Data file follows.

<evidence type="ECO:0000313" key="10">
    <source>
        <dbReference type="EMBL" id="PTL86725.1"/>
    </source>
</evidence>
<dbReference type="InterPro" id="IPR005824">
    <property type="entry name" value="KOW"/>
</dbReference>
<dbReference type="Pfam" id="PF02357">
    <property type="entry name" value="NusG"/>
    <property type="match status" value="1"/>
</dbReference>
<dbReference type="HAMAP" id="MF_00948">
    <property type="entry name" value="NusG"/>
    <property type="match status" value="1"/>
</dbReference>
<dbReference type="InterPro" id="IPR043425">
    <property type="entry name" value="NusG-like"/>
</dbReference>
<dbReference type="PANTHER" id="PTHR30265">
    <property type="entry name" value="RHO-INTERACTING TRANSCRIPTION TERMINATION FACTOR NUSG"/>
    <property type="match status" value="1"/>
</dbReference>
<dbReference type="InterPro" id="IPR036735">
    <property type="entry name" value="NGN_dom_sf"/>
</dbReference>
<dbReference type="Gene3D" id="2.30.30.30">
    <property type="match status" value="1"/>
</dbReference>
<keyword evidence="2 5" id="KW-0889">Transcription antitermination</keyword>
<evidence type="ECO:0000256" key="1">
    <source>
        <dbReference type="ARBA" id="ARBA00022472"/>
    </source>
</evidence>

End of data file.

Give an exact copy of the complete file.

<evidence type="ECO:0000313" key="10">
    <source>
        <dbReference type="EMBL" id="PTL86725.1"/>
    </source>
</evidence>
<dbReference type="InterPro" id="IPR005824">
    <property type="entry name" value="KOW"/>
</dbReference>
<dbReference type="Pfam" id="PF02357">
    <property type="entry name" value="NusG"/>
    <property type="match status" value="1"/>
</dbReference>
<dbReference type="HAMAP" id="MF_00948">
    <property type="entry name" value="NusG"/>
    <property type="match status" value="1"/>
</dbReference>
<dbReference type="InterPro" id="IPR043425">
    <property type="entry name" value="NusG-like"/>
</dbReference>
<dbReference type="PANTHER" id="PTHR30265">
    <property type="entry name" value="RHO-INTERACTING TRANSCRIPTION TERMINATION FACTOR NUSG"/>
    <property type="match status" value="1"/>
</dbReference>
<dbReference type="InterPro" id="IPR036735">
    <property type="entry name" value="NGN_dom_sf"/>
</dbReference>
<dbReference type="Gene3D" id="2.30.30.30">
    <property type="match status" value="1"/>
</dbReference>
<keyword evidence="2 5" id="KW-0889">Transcription antitermination</keyword>
<evidence type="ECO:0000256" key="1">
    <source>
        <dbReference type="ARBA" id="ARBA00022472"/>
    </source>
</evidence>